In the Archives

Christopher Arigo


April 2007



In the archives offers a lyrically rich, emotionally compelling cycle of poems that explores the alienation and longing we feel as we face the increased mechanization and frightening militarization of our present moment. In these formally inventive poems, Arigo demonstrates how each phrase can keep the reader alive to the reading experience as this writer explores and exposes a poetics of intimate as well as expansive vision. As the titles of many of the poem cycles suggest—“Abbreviated Inventories,” “Catalogued evidence,” “Tracking sites,” to name a few— Arigo is interested in discerning how we organize our understanding of the world we live in, and how that understanding impacts our lives. These poems are astute listening devices, catching the moments “when songs and lightning suspend / present tenses.”

By sheer chance, I first read Christopher Arigo’s In the archives on 9/11 2006, and the poems gave me a true shock of recognition. In their spareness, their ellipses, their subtle obliquities, Arigo’s obdurate lyrics give us the ‘real’ war mood behind the docudramas of our moment. ‘It rains / and sickly blue water submits to its dendritic course / möbius in its serpentine bends and elbows/ aquatic displacement fills / with fish-dreams and few far-seeing eyes.’ In ‘Catalogued Evidence,’ one of Arigo’s best sections, the poet admits, ‘This is not the world I requested.’ Rather—and sadly—‘the obdurate distance/ between each disorients each.’ Arigo’s understated and daring poems tell it like it is—and how it will be. A superb book!

Marjorie Perloff

What I know is mostly mosaic—more missing than there,” Christopher Arigo writes. The “tactile experiments” of In the Archives interrogate the difference between plunder and discovery, looking for “the startling realness of some firm ground.” In their lyrical fracture they ask what it is to know. To be wordless is to be worldless, but “These [words] are imperfect catalogues for this world.” Arigo’s poems seek out “what is hidden in the archives”—also known as the truth. It’s an exhilarating search.

Reginald Shepherd

A haunting requiem to the contemporary moment, Christopher Arigo’s In the archives uncovers the dark underbelly of meaning’s proliferation. No enthusiast of the material, Arigo’s serial poems mediate a world whose systems of knowledge have turned the temporal into a machine. If, in “Abbreviated inventories 1,” a reconfigured Icarus has become a military helicopter, and in “Abbreviated Inventories IV” a 21st century Moses has “among rushes and horsetails…linked the “present tense to fear/to terror-/ize…” hold on, even your breath, projective as it may be sustains itself “…without your permission.” (“Breath Variants”) An aficionado of a disembodied lyric, Arigo’s poems place the reader both at and in the gun’s scope. In the archives is one prophetic and troubling ride! A must read!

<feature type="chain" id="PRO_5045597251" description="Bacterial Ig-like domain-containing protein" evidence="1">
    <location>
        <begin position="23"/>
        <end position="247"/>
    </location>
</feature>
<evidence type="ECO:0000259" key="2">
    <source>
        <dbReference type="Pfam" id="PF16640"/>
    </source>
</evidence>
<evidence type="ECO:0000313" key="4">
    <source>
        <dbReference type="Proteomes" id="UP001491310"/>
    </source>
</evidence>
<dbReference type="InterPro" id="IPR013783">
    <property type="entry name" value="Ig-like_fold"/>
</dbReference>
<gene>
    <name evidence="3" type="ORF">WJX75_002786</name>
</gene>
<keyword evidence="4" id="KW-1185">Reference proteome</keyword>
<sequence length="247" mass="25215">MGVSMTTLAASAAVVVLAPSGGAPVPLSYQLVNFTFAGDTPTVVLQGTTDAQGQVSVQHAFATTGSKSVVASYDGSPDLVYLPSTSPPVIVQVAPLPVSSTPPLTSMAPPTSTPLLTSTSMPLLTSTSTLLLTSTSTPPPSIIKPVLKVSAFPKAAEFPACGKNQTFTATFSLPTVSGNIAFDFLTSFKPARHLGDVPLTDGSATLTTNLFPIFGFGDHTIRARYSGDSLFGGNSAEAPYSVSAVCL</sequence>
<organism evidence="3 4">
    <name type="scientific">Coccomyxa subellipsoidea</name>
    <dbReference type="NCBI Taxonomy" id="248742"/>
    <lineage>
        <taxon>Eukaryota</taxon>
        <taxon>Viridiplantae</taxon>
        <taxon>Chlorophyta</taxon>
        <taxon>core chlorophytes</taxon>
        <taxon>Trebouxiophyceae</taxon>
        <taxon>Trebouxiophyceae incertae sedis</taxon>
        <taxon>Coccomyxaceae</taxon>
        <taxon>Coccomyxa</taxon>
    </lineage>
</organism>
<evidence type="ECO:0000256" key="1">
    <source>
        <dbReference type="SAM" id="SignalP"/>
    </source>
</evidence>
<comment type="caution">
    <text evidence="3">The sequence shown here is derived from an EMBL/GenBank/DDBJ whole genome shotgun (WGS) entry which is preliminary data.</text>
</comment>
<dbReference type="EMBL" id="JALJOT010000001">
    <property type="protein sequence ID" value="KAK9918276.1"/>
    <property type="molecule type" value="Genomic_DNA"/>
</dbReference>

Claudia Keelan

About the Author

Christopher Arigo’s first poetry collection Lit interim won the 2001-2002 Transcontinental Poetry Prize (selected by David Bromige) and was published by Pavement Saw Press. Currently a Schaeffer Poetry Fellow at the University of Nevada, Las Vegas, he is also the Managing Editor of the literary magazine Interim.

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Abbreviated inventories I

(A) Is this war

is this a slow burn / are these rotor-blades that savage

the air rarefied and a thudding rhythm

a riotous array of tensions ingrained and bodies’ imaginary

light strained through winter inversions

—who knew sun-spilt sky sustains so little

that helicopters cannot fly unnoticed

that they mutter obscene fricatives / that they must be

and cannot be


(B) Tactile experiments are underway

static and whirring

weather asunder—why talk about it

still too warm for a spotlight’s intrusion

—a warming sensation that something will end

or recur or will start its scurrilous engine

that any inventory as such only reveals so much

that some thing or some one has alighted

wings angulated around its own body or his / hers / my body—otherwise

not much to report today

(C) And then some one said / and then some one said

the measure of flight is height not distance flown

to go up / to circle the same staggered plane requires aloofness

to navigate—while flight requires more than

faith / that barbules keep feathers fluent / that hollow bones keep bodies slight

that rectrices end the body’s inventory and what happens next

in taxonomy will be remembered mnemonically for another decade or so

—what happens next when the temperature fails to rise

above freezing remains undetermined


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